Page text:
Director – Ken Wiederhorn, Screenplay – Mark Jackson, Producer – Ronald Zerra, Photography – Mini Rojas, Music – Richard Einhorn, Makeup Effects – Tom Savini, Art Direction – Jessica Sack. Production Company – Georgetown Productions.
Lauren Tewes (Jane Harris), John Di Santi (Stanley Herbert), Jennifer Jason Leigh (Tracy Harris), Peter DuPre (David), Gwen Lewis (Debbie Ormsley), Kitty Lunn (Annette), Timothy Hawkins (Jeff)
Miami is being terrorised by a killer who calls female victims on the phone and taunts them before breaking in and then raping and killing them. Television newscaster Jane Harris feels personally disturbed by the killings as her younger sister Tracy, whom she looks after, was attacked as a child and left catatonically mute and blind as a result. On air, she starts to obsess about the killer. Returning home, she witnesses Stanley Herbert, one of the neighbours in her apartment building, throwing out a bloodied shirt and believes that he might be the killer. Other pieces of evidence confirm her suspicions. She then begins to toy with Herbert – anonymously calling and saying that she knows about him. However, this backfires when he connects her anonymous voice with the one he sees on the tv screen and comes after her and Tracy.
Eyes of a Stranger was one of the host of slasher movies that came out following the success of Halloween (1978) and Friday the 13th (1980). The slasher film was a genre predicated on seeing teenagers (usually girls) being threatened by hulking figures hidden behind masks. Friday the 13th in particular had spun this out into a series of gore-drenched novelty despatches. Eyes of a Stranger also borrows from When a Stranger Calls (1979) – another key success in the slasher fad, even if it is generally forgotten nowadays – the motif of the killer being someone who taunts his victims via phone.
Amid the host of slasher films, Eyes of a Stranger was one of the more intelligent. For one, it actually had a plot. It has turned to an eminent source – Alfred Hitchcock’s Rear Widow (1954) and its plot of the voyeur who suspects that the person in the apartment opposite might be a murderer. John Di Santi’s killer even bears a strong physical resemblance to Raymond Burr, the killer in Rear Window. (Eyes of a Stranger was originally shot in 1979 as a more routine psycho-thriller but with the success of Friday the 13th was ordered back to reshoot more stalking scenes and add gore effects in order to pitch it as a slasher film).
There are a few other cliches thrown into the mix as well – the catatonically mute and blind victim who regains their senses just as they are being attacked a la The Spiral Staircase (1946); and the theme of the woman tv newscaster who becomes a focus of the stalker that was used in several other films around the same time – Someone’s Watching Me (1978), The Seduction (1982), Visiting Hours (1982).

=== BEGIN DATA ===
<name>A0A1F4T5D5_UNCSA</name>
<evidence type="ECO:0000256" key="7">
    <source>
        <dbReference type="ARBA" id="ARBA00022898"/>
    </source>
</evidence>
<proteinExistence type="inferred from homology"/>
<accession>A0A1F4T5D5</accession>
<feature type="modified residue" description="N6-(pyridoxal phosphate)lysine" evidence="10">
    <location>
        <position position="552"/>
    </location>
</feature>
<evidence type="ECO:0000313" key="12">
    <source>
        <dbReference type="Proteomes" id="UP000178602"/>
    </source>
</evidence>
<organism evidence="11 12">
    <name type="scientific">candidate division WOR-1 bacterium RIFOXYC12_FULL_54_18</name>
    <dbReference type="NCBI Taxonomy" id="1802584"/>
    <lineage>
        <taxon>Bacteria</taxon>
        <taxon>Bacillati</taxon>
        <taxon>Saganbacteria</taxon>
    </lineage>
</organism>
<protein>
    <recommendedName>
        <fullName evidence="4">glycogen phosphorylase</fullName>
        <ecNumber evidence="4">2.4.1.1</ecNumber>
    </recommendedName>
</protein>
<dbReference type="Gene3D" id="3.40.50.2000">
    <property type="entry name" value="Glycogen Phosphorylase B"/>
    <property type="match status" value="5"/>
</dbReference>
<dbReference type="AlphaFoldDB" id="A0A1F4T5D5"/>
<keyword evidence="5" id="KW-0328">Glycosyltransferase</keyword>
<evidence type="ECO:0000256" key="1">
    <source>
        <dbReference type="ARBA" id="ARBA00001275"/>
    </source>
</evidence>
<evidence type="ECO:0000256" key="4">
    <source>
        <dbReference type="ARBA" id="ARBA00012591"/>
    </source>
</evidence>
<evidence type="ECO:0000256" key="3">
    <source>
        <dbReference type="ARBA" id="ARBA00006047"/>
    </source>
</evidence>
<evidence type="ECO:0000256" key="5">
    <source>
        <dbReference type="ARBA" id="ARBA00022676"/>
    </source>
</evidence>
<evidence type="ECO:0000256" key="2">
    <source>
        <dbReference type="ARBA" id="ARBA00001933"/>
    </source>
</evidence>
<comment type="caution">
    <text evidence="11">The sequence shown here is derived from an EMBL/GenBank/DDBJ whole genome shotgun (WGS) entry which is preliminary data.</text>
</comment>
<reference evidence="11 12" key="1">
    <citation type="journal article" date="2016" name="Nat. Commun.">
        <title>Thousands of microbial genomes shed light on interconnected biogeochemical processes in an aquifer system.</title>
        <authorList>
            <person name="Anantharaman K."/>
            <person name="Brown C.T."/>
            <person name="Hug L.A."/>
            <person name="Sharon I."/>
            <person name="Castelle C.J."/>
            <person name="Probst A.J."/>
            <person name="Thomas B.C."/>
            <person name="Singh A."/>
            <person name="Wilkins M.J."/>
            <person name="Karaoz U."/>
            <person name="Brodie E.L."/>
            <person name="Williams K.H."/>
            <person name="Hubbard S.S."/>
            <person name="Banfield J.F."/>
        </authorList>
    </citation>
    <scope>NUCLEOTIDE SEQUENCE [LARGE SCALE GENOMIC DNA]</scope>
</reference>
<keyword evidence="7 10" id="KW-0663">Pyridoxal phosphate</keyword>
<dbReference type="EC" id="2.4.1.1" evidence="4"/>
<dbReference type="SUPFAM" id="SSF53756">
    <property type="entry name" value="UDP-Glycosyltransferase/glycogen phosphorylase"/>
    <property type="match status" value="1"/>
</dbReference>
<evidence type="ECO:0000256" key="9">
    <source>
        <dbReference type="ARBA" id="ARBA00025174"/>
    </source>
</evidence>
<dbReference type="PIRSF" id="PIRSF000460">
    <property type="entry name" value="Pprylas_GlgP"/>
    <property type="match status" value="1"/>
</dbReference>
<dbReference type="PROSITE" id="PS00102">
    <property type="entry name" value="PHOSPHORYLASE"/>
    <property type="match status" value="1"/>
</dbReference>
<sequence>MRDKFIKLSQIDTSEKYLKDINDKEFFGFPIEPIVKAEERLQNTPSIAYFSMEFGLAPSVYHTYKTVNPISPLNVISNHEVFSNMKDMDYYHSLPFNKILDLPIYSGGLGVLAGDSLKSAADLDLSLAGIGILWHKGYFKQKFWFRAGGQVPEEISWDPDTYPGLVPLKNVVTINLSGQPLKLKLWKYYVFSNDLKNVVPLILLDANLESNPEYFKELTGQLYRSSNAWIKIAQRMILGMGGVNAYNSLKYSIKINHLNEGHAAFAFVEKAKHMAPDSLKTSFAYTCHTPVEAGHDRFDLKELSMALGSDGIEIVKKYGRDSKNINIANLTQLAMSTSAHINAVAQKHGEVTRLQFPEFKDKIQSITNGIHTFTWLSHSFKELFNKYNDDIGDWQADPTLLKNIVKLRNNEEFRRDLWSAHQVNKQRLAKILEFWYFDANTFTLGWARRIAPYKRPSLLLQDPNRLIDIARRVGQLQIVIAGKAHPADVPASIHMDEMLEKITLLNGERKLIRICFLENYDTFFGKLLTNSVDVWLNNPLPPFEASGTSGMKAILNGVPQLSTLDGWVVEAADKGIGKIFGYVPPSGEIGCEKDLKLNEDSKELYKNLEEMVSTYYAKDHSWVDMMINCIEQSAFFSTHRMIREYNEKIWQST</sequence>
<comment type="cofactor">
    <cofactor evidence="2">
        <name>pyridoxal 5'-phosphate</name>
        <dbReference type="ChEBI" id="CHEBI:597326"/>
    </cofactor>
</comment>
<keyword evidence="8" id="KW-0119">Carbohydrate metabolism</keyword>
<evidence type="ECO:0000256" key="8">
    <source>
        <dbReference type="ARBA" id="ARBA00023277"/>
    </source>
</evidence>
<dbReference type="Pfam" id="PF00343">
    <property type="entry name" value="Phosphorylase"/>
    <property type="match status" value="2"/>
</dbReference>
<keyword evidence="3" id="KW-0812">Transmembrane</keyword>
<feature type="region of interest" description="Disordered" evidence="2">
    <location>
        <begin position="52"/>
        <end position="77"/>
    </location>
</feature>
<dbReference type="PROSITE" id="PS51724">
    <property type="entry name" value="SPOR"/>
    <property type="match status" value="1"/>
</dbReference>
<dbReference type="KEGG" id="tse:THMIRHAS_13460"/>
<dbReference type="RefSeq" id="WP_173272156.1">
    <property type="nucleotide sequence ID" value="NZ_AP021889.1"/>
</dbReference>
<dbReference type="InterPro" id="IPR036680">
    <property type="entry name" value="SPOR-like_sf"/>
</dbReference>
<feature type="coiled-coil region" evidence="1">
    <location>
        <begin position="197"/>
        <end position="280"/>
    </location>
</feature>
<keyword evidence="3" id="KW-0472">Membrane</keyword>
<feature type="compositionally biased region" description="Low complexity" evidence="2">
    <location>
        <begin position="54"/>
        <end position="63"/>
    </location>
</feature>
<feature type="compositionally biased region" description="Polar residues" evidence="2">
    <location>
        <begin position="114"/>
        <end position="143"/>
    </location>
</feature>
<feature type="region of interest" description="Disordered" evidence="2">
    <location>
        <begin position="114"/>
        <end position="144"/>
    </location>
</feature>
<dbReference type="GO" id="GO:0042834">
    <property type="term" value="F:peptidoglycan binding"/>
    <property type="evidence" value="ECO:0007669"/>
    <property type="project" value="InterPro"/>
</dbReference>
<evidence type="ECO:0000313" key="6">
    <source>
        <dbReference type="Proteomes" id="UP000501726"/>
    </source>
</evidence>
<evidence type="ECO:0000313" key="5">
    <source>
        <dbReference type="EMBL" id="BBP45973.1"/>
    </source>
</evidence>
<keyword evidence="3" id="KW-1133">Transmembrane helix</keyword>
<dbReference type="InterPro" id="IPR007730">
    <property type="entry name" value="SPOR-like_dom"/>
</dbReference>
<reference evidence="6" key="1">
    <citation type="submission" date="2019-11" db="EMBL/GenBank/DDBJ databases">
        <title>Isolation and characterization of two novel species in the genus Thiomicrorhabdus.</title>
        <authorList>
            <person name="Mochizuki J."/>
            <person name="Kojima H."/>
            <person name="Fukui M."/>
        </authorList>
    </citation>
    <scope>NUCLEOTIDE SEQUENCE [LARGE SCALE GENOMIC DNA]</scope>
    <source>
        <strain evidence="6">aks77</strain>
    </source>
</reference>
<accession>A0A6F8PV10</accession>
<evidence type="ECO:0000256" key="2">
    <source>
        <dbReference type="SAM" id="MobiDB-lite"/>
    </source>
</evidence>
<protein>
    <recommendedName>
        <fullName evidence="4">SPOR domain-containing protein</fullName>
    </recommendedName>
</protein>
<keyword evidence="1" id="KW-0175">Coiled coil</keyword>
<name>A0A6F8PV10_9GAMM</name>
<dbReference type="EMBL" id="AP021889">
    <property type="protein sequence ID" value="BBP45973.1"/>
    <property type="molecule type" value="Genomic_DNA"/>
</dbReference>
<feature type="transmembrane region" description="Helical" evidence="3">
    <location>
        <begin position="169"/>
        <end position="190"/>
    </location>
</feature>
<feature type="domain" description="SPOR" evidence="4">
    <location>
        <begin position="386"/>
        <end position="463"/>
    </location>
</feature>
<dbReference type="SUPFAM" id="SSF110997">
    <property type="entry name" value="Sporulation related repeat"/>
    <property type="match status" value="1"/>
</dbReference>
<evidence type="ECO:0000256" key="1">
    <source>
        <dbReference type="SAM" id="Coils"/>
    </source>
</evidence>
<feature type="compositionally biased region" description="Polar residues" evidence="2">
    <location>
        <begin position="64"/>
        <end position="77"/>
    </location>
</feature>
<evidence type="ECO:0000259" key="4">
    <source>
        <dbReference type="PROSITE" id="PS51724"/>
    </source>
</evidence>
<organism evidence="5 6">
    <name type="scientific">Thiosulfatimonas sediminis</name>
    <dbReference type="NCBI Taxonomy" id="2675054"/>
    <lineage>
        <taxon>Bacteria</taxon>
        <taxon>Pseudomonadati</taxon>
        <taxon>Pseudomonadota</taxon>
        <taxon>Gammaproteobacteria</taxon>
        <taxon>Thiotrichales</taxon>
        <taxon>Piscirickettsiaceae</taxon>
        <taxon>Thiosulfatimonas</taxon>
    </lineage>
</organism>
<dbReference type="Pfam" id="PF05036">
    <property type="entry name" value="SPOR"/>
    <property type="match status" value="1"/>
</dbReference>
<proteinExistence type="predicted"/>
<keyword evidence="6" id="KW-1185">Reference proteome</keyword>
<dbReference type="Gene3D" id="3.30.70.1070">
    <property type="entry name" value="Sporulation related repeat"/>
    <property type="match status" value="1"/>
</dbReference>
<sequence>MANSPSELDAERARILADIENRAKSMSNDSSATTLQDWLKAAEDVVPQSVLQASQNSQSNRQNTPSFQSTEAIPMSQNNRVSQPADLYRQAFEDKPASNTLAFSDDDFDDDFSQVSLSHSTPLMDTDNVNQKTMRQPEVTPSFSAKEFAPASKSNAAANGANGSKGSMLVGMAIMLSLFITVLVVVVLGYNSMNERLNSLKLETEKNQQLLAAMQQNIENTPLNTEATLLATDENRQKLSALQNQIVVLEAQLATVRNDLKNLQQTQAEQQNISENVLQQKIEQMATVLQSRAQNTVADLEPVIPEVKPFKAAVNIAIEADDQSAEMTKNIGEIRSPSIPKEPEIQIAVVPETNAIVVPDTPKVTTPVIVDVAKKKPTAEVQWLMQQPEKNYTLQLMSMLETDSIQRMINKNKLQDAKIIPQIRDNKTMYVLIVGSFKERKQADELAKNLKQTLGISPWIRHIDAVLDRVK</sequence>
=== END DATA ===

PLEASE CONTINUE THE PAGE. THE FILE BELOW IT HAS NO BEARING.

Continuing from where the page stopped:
Of course, director Ken Wiederhorn is no Alfred Hitchcock and, despite the eminent pedigree of its set-up, Eyes of a Stranger quickly descends to slasher movie set-ups, not to mention comes with a cliche slasher movie score run over everything. Friday the 13th‘s Tom Savini is employed to create the gore effects and provides the film’s schlockiest moment – the luridly entertaining moment where a victim’s boyfriend’s head turns up in a fish tank.
There are some suspenseful sequences – one scene where Lauren Tewes ventures into John Di Santi’s apartment, where he unexpectedly returns, senses something wrong and searches the apartment while she precariously hangs over the balcony by her fingertips. Wiederhorn mounts an effectively tense climax with John Di Santi entering the apartment and taunting the blind Jennifer Jason Leigh, moving away the plates and knives that she goes to pick up with her unable to see him there.
Eyes of a Stranger was notable at the time for starring Lauren Tewes, best known as a regular on tv’s The Love Boat (1977-86). She is okay in the part, which merely requires her to be blonde and determined, if never demonstrates to the world that she was a great actress. Subsequently, the film became known as being the earliest screen appearance of Jennifer Jason Leigh. Leigh, in fact, gives the best performance in the film as the blind mute girl.
You also cannot help but think that Eyes of a Stranger is one of the films that modern 2010s telecommunications advances would render obsolete – nobody has ever attempted to remake the film, for instance. Caller display would identify Lauren Tewes the moment she started calling to taunt the killer, while the killer’s use of phone boxes to call people is something that don’t seem to exist in cities anymore.
Eyes of a Stranger was directed by Ken Wiederhorn who made the worthwhile Nazi zombie film Shock Waves (1976). Alas, Eyes of a Stranger would be the last semi-decent film that Wiederhorn would make and he subsequently went onto the likes of Meatballs Part II (1984), Return of the Living Part II (1988) and the non-genre home invasion film A House in the Hills (1993).